What do snoring, a sore tummy and concentration problems have in common? Believe it or not, they could all be signs that your child needs to have her tonsils out.
We all think that recurrent tonsillitis is the thing to look out for, and that’s certainly valid, but there are a few other symptoms you should be keeping an eye on, too.
Young children struggle more with tonsils and adenoids because the glands enlarge in the first five to seven years of their life and are crammed into quite a small space in a child’s throat. So if they become infected and swell, that space gets even more constricted, says Knysna-based ear, nose and throat specialist (ENT), Dr Martin Young.
It’s often the tonsils and/or adenoids that could be causing your child’s ill-health.
So be aware of common warning signs that can help you figure out what’s really going on.
Snoring, sleep apnoea and concentration problems
“Snoring is a biggie,” says Dr Young. “If your child is snoring, be aware that this isn’t normal, especially if she’s choking as a result. This is called sleep apnoea, and it requires immediate attention because of the significant risks to a child’s health.”
Basically what happens is that the tonsils and adenoids are enlarged to the point that they block the child’s airways when she’s sleeping. Sleep apnoea means that she briefly stops breathing and wakes up repeatedly during the night.
“When this happens, aside from the negative effects on the heart and lungs, children use a significant amount of the body’s energy trying to breathe, instead of using that energy for the growth, learning and processing that takes place during normal sleep,” says Dr Young. “Children don’t get tired when they lose out on sleep; instead, they get fidgety and hyperactive, and parents or teachers may think they have ADHD.
“If a child who snores is brought to me and she has large adenoids and tonsils, I have no hesitation in suggesting they be removed, even if she’s not getting tonsillitis.”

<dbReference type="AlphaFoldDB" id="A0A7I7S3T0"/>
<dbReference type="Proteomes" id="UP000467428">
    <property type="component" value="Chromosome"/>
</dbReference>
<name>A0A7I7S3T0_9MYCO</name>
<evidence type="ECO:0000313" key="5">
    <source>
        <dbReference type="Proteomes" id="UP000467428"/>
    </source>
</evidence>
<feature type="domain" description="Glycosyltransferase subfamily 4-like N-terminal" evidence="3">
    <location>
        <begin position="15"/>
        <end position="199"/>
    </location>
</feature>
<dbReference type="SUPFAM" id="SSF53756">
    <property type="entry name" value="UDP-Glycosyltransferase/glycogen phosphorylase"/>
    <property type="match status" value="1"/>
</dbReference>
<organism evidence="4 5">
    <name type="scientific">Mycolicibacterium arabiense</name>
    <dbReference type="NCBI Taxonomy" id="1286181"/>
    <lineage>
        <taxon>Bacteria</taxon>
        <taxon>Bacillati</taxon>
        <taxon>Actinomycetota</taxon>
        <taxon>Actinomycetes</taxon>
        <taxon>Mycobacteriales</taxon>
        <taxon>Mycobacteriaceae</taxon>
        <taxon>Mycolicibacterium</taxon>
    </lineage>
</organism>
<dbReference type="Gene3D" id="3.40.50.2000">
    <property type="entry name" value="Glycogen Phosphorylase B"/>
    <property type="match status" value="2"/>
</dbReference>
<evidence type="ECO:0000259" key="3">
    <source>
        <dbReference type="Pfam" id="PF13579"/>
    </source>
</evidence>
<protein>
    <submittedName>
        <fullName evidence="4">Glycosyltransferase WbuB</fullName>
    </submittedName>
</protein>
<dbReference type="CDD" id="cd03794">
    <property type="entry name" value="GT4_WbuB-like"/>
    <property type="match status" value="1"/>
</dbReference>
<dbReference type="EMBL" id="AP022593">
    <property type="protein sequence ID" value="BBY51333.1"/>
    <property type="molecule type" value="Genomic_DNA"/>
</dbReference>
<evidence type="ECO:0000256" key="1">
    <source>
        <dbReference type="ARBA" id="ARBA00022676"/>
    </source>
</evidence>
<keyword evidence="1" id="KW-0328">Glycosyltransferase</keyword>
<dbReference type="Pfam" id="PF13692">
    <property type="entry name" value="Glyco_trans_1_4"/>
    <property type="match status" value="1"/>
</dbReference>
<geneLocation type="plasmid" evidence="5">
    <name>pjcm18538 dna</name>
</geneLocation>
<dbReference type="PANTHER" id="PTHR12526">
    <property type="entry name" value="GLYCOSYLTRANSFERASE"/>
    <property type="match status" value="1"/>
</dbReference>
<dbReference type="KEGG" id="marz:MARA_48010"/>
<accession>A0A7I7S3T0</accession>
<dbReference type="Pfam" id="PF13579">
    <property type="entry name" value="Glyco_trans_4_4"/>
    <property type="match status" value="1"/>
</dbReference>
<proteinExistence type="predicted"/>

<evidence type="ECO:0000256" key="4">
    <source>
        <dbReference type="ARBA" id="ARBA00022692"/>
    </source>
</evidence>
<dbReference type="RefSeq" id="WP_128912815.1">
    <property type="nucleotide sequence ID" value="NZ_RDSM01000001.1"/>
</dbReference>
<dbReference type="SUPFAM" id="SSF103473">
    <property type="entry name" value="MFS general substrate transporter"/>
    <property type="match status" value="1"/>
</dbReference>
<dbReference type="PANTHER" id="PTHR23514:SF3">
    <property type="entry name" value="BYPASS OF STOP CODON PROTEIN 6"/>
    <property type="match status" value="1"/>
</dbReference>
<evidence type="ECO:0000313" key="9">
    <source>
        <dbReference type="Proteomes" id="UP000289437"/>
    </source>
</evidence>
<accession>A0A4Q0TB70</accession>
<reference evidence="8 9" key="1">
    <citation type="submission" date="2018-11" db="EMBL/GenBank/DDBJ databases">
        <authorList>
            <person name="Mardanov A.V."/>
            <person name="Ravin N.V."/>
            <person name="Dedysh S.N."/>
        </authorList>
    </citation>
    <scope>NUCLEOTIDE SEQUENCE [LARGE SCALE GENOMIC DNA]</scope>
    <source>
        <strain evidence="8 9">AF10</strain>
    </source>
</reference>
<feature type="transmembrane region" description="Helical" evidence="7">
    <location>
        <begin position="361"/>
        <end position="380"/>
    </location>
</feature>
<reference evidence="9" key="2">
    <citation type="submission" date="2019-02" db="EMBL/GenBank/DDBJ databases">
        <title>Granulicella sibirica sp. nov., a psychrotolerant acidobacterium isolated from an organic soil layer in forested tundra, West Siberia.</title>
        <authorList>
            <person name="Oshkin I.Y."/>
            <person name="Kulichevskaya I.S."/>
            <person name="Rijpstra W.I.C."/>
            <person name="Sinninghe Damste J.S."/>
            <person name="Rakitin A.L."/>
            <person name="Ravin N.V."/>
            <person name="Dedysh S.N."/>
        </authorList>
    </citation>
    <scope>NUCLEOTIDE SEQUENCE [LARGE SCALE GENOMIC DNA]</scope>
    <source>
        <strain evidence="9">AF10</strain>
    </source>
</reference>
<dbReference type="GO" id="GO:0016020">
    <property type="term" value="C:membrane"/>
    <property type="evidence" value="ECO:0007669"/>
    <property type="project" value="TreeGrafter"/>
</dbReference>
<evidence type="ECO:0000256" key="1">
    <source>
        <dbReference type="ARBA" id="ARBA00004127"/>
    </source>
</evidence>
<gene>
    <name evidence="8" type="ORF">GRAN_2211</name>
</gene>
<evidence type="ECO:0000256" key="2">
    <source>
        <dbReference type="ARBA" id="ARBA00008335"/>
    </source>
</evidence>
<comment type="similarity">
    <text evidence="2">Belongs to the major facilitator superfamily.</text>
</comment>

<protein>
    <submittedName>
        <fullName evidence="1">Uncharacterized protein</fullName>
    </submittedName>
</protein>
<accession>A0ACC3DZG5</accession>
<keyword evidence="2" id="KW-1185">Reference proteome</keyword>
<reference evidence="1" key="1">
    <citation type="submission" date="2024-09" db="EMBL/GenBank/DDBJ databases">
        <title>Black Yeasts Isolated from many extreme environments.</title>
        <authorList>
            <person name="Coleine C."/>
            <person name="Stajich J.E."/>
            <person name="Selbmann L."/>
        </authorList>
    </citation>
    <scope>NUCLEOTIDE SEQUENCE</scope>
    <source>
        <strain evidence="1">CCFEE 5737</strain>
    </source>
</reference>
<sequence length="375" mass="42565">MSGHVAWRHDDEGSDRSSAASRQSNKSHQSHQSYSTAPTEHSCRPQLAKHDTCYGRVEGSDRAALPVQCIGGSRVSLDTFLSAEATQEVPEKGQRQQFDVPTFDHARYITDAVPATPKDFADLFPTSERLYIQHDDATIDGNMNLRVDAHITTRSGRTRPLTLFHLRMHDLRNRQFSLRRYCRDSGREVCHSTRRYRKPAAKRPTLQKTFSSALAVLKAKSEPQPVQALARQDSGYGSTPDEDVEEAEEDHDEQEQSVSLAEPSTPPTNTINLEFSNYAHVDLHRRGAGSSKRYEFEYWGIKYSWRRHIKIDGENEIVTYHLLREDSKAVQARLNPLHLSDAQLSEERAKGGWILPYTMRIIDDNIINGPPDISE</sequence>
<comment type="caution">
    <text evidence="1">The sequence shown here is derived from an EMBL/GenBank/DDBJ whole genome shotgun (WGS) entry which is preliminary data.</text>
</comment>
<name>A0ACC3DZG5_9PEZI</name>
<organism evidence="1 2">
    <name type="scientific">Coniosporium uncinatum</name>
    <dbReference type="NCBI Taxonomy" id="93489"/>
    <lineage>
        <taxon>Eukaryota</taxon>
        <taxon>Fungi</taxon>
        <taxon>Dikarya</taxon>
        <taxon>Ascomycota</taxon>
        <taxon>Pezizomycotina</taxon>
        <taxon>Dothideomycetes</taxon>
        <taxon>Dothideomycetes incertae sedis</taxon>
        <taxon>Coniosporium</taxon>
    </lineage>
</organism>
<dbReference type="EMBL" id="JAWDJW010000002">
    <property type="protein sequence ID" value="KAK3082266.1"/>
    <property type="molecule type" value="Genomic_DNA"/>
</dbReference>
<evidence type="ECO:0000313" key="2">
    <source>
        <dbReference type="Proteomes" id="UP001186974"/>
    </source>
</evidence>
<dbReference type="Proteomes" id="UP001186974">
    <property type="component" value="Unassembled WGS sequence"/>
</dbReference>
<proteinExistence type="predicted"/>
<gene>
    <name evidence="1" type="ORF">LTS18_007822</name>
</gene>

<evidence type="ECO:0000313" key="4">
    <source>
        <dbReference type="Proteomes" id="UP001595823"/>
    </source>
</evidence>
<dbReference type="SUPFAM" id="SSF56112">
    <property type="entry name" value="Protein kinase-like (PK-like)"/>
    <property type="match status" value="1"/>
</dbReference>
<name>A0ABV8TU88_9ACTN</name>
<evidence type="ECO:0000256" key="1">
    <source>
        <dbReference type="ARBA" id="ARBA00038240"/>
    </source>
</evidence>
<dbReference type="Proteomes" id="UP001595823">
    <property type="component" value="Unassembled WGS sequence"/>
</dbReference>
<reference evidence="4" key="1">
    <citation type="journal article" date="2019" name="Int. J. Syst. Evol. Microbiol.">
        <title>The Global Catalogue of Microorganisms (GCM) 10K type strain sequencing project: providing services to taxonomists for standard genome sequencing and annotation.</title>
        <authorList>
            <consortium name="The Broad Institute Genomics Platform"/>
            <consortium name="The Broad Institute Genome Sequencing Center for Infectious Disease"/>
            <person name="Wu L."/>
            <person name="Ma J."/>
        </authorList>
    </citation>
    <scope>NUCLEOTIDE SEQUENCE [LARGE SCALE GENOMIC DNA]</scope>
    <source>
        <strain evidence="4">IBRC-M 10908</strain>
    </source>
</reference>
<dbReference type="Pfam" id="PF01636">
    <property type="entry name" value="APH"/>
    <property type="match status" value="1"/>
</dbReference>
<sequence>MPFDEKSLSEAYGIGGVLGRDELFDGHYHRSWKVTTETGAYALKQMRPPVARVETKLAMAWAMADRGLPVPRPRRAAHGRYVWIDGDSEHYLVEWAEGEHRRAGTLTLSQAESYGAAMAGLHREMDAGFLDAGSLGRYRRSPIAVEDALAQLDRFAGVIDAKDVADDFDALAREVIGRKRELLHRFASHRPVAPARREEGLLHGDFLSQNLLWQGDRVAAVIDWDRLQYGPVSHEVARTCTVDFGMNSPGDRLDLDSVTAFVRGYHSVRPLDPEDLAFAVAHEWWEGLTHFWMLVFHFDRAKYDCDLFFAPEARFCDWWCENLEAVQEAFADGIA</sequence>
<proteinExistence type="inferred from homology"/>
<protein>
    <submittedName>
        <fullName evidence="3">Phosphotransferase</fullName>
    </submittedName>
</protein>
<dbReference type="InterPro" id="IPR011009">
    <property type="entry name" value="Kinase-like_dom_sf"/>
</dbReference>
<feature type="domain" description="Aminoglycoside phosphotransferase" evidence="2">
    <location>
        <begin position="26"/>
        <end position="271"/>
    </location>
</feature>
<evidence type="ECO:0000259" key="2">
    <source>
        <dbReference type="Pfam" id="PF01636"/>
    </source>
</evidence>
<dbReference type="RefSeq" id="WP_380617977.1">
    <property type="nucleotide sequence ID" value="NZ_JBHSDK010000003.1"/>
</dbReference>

Notice if your child is a very restless sleeper, or if she snores loudly and then gasps and moves a little. This happens when the muscles around the tonsils and adenoids are relaxing and collapsing the airways. The airways get blocked, and the brain wakes the child up to prevent suffocation. Once the adenoids and tonsils are removed, the child will sleep better.
Even if she’s just snoring a lot, and doesn’t have sleep apnoea, it’s probably because her airways are obstructed, so it’s worth having her tonsils checked. Her tonsils and adenoids will shrink as she gets older, so her snoring may fade, but it’s wisest to have her assessed.
One of the signs that your child’s tonsils are unhappy may be tummy problems – anything from loss of appetite to a stomach ache.
“If a child has large, functional, hard-working tonsils, they may send inflammatory by-products into the intestine,” says Dr Young. “This causes an immune response in the lymph glands of the intestine, which means they enlarge and cause discomfort. When we look in the child’s throat, we see enlarged tonsils. Remove the adenoids and tonsils and the tummy problems should disappear.”
If your child gets recurrent sinusitis (confirmed by an ENT), it’s reasonable to remove the adenoids and perhaps the tonsils, as these are the areas where bacteria can re-infect the sinuses.
Bacteria hitchhike within the adenoid and tonsil cells, where antibiotics can’t reach them, leading to recurrent sinusitis. While removing these glands, your ENT may also wash out your child’s sinuses, to open the drainage pathways, and help to clear the infection.
Constant sore throat
If your child is getting a sore throat often, then her tonsils may be the problem, especially if they have yellow spots on them, and if she’s spitting out what look like rice grains that taste and smell bad. “That’s tonsil debris, and it usually means chronic tonsillitis, which can grumble on for some time, and cause bad breath and a sore throat,” says Dr Young.
“We see this more in older children and adults, and it can’t really be managed medically. The only way to cure the condition if it’s problematic, is to remove the tonsils and adenoids.”
This goes hand in hand with snoring and must also receive medical attention. “If the child is habitually breathing through her mouth, then the upper jaw grows larger in order to close the mouth. As a result, you end up with ‘adenoidal facies’, an elongated face with a long upper jaw. And there’s a good chance that she’ll need dental treatment (because the teeth dry out and develop cavities), as well as orthodontic treatment in later years to correct her bite.”
Also look out for dark rings around the eyes, which result from dark, venous blood flowing back under the skin from the congested nose and throat; as well as a permanently snotty nose that doesn’t respond to allergy treatment. The nose makes a lot of mucus every day, so if the adenoids are enlarged, they may block the normal backwards drainage into the throat.